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Subject: Re: Superior Technology: Foveon X3

"Gary" wrote:
To capture the color that other image sensors miss, Foveon X3 direct
image sensors use three layers of pixels embedded in silicon. The
layers are positioned to take advantage of the fact that silicon
absorbs different wavelengths of light to different depths. The bottom
layer records red, the middle layer records green, and the top layer
records blue. Each stack of pixels directly records all of the light at
each point in the image.

Nice theory. Except that it doesn't work that way in real life. The color
separation is poor, and decoding color introduces noise. Foveon has to
interpolate its color vertically, whereas Bayer has to interpolate it
horizontally. Six of one, half a dozen of the other.

Also, you have to store three separate charges at each pixel, so the well
depth is that much smaller and the noise that much larger. Strike two.

That approach has inherent drawbacks, no matter how many pixels a
mosaic-based image sensor might contain. Since mosaic-based image
sensors capture only one-third of the color, complex processing is
required to interpolate the color they miss. Interpolation leads to
color artifacts and a loss of image detail. Blur filters must then be
used to reduce color artifacts. The use of blur filters adversely
affects sharpness and resolution of the final image captured.

This is lying FUD. Foveon sensors also require antialiasing filters to avoid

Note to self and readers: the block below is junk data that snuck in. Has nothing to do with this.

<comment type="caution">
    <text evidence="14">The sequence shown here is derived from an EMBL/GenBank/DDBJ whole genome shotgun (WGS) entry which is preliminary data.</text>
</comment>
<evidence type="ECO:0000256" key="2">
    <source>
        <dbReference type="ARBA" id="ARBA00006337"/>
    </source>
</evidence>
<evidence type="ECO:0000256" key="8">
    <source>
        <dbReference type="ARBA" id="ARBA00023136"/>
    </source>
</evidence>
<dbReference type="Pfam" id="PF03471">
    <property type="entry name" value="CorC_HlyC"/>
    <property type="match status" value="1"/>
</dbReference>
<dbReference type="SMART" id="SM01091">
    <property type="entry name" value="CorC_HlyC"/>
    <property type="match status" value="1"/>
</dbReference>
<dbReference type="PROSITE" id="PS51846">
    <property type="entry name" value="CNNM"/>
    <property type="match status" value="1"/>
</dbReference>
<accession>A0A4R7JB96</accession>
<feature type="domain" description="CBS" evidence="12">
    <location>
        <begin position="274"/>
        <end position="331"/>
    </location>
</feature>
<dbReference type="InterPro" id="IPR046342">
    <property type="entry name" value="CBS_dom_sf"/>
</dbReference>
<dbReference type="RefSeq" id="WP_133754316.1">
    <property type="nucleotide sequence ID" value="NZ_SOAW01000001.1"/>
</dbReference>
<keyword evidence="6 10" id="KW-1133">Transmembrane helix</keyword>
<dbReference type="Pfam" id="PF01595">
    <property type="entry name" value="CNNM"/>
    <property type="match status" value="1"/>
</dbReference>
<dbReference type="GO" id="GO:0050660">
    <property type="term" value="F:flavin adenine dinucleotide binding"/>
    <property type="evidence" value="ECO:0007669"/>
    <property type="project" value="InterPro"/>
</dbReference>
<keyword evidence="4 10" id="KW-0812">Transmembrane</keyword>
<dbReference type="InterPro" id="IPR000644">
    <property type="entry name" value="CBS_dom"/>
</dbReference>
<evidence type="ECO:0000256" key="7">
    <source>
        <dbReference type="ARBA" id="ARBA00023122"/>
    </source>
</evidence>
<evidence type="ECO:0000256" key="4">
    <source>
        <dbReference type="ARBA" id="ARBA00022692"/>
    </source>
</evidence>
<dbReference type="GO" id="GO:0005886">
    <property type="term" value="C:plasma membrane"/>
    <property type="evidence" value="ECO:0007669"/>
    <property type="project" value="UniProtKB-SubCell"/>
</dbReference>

Moire and other aliasing artifacts just as Bayer sensors do. Look up the
mathematics of discrete sampling and the Nyquist theorem.

With its revolutionary process for capturing light, Foveon X3
technology never needs to compromise on quality, so you get sharper
pictures, truer colors, and fewer artifacts.

Snake oil. In real life you get bogus snap-to-grid detail, poor color
reproduction, and more artifacts, since none of the Foveon cameras have the
mathematically required low-pass filter.

And cameras equipped with
Foveon X3 technology do not have to rely on processing power to fill in
missing colors, reducing hardware requirements, simplifying designs and
minimizing lag time between one shot and the next.

Now this is simply a lie. Foveon cameras require three times the data
storage and processing capacity of Bayer cameras (of the same pixel count),
since they have to store three values for each pixel in the RAW format and
have to perform complex processing to decode the color.

David J. Littleboy
Tokyo, Japan


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